Patients Profit from Islet Transplantation -- MEDICA - World Forum for Medicine

Patients Profit from Islet Transplantation

There might be an alternative to insulin
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The international team of investigators report that the Edmonton Protocol (a method of implantation of pancreatic islets for the treatment of diabetes) can safely and successfully promote long-term stabilization of blood sugar levels in "brittle" diabetes patients and in some cases, relieve them of the need for insulin injections altogether for at least two years.

The multicentre study, begun in 2001, studied 36 volunteers diagnosed with brittle type 1 diabetes: patients who, despite their best efforts, had wide, unpredictable fluctuations in their blood sugar levels. Using the Edmonton Protocol for type 1 diabetes, each participant received up to three infusions of donated insulin-producing islet cells at one of nine participating clinical centres in the US, Canada and Europe.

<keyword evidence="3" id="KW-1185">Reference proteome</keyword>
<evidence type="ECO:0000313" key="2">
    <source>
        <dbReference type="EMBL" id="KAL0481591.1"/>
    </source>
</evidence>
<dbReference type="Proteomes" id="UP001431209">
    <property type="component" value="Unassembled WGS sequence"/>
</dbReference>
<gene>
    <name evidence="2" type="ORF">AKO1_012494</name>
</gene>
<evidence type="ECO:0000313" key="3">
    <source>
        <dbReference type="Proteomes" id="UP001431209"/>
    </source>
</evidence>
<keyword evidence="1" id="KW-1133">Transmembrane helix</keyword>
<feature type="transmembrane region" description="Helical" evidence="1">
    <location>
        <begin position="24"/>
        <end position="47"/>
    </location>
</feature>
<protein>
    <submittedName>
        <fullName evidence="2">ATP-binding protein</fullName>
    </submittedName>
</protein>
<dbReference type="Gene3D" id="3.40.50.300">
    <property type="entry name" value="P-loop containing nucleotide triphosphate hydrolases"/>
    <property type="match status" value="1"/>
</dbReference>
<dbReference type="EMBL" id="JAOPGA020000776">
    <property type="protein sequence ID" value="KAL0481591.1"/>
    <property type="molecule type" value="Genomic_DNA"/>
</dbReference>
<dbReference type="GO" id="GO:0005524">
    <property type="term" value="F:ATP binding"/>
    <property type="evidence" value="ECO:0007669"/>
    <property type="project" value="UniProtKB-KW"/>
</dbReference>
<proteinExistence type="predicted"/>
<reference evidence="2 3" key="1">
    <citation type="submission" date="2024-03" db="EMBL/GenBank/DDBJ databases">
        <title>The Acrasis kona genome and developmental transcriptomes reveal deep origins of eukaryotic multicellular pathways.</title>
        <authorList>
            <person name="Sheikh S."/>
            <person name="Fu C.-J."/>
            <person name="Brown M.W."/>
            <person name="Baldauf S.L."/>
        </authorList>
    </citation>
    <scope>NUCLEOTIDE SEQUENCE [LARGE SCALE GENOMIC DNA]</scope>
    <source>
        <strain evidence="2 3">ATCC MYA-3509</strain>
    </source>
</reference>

Investigators found that one year after receiving the final transplant, 72% (26/36) of patients had benefited from the technique, with 16 patients achieving freedom from insulin injections and ten requiring insulin, but maintaining improved control of blood glucose levels. After two years, five of these 26 patients remained insulin independent, while the remainder continued to require less insulin by injection and showed improved measures of blood glucose control and reversal of hypoglycemic unawareness - a condition in which people with type 1 diabetes can no longer recognize the early symptoms of low blood sugar, thus making them vulnerable to sudden and severe confusion, loss of consciousness and seizures.

"Not only does this show that islet transplantation can offer enormous benefits for brittle type 1 diabetes patients, but we now know that a single, standardized technique can be successfully applied at facilities around the world," Dr. Robert Goldstein, Chief Scientific Officer of the Juvenile Diabetes Research Foundation that helped fund the study.

"Tolerance therapies" to prevent rejection are now the primary focus of continuing research.; Source: Immune Tolerance Network